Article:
Over 2 million people live with Multiple Sclerosis (MS) around the world according to the National Multiple Sclerosis Society. Because there are different types of MS as well as various stages of progression, symptoms can vary widely from patient to patient and sometimes be tough to pinpoint.
What is MS?
Before you tackle how MS presents itself, it’s important to grasp what exactly Multiple Sclerosis is and how it is caused. MS is considered an autoimmune condition of the central nervous system which specifically affects how signals are sent from the brain through the body. If the spinal cord was like a cable, the myelin sheath around it would be considered the coating which helps keep all the electrical signals traveling the cable contained and on track.
In people with MS, the body attacks that myelin sheath membrane that wraps around nerve fibers, damaging it and even breaking it down to where messages traveling from the brain to the body get lost and never reach their final destination. Over time, nerves themselves deteriorate which also contributes to many MS symptoms. These include fatigue, vision impairment, and wide-sweeping mobility issues like coordination problems and trouble walking. MS sufferers who use a mobility aid like a wheelchair, walker, or knee scooter may benefit from helpful accessories for carrying and transporting items, click for more info.
What are other lesser known symptoms of MS?
The less common symptoms of MS might surprise you:
Longtime MS advocate, Montel Williams famously describes painful feelings of burning in his feet and legs as a symptom of his disease, and it’s not unique to him. Nerve damage from the progression of MS can lead to feelings of searing pins and needles, burning, and even itchiness of the skin.
Different than a resting tremor someone with Parkinson’s might experience when not moving, MS tremors present in two unique ways as intention and postural tremors. Intention tremors may present themselves when someone with MS initiates a movement like reaching for a glass of water or picking up the remote. Postural tremors occur in the arms or leg, for example, are when a person with MS is sitting or standing (not when lying down).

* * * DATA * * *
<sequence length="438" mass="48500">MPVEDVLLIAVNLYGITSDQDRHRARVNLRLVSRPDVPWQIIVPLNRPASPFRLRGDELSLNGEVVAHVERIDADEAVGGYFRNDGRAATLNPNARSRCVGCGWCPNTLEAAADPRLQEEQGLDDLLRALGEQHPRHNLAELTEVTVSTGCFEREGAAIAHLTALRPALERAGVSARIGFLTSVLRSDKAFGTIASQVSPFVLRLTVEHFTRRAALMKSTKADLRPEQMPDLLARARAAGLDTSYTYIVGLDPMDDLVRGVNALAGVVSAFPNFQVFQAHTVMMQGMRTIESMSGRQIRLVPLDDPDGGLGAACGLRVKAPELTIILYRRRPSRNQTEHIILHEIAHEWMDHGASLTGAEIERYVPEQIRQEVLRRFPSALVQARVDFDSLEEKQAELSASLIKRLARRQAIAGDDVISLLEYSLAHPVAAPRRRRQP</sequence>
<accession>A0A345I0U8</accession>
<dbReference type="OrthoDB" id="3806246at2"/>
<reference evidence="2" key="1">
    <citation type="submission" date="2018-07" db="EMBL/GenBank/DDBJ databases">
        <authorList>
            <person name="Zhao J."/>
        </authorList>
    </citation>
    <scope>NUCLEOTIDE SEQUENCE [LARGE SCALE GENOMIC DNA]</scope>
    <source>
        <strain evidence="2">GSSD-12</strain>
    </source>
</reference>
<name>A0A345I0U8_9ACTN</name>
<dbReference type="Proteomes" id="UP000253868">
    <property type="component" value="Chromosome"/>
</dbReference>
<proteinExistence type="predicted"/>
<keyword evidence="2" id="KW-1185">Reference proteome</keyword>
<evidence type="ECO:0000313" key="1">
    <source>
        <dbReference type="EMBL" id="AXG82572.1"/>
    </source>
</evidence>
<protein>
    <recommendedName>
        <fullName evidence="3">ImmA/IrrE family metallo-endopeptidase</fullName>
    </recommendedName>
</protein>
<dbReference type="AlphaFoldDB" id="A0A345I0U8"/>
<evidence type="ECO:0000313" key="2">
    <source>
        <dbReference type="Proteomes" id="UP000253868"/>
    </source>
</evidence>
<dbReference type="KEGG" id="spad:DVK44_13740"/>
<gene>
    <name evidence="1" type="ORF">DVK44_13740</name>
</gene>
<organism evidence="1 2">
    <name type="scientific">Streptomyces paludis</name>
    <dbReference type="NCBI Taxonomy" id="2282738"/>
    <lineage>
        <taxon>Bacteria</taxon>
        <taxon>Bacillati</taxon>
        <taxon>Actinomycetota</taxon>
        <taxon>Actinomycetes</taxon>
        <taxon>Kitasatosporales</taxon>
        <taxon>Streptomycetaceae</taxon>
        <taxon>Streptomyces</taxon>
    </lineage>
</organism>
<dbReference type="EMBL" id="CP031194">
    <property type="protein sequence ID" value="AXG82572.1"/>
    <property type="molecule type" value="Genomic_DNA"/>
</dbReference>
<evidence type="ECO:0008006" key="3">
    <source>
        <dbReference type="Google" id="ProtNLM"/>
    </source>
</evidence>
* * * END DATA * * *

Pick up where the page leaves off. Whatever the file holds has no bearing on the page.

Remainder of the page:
Trouble or uncomfortability with swallowing, also known as dysphagia, may accompany early to late stages of MS. Sometimes the message will not be received from the brain for the brain to properly swallow, and other times, weakened muscles in the mouth and throat will make eating and swallowing more time-consuming and difficult.
The dangers of dysphagia include not being able to properly swallow food and liquids down the esophagus. Occasionally, small amounts of food and liquid might go down the wrong pipe into the lungs (aspiration) leading to complications like pneumonia infections.
While researchers can’t directly link migraines to MS, they have found a correlation between incidence rates of migraines and developing the disease. A 2012 study found that prevalence of migraines in female nurses with MS was higher than those who were not diagnosed with MS, and risk of developing MS was slightly higher in women who experienced regular migraines than those who didn’t. Migraines are high-intensity headaches that can be debilitating and accompanied by symptoms including nausea, vomiting, and light-sensitivity.
Other lesser-known symptoms include trouble speaking and articulating words, involuntary muscle spasms, dizziness, numbness, loss of balance, incontinence, and jumpy eye movements.
MS can be truly painstaking and time-consuming to diagnose. Because symptoms can vary so greatly and because they can flare-up and disappear with different types of MS, a clinical diagnosis through physical examination typically requires more testing through spinal taps, electrical signal tests, imaging scans, and blood tests. If you are concerned about similar symptoms you are experiencing, set up some time to talk with your doctor about ruling out MS or other potential conditions.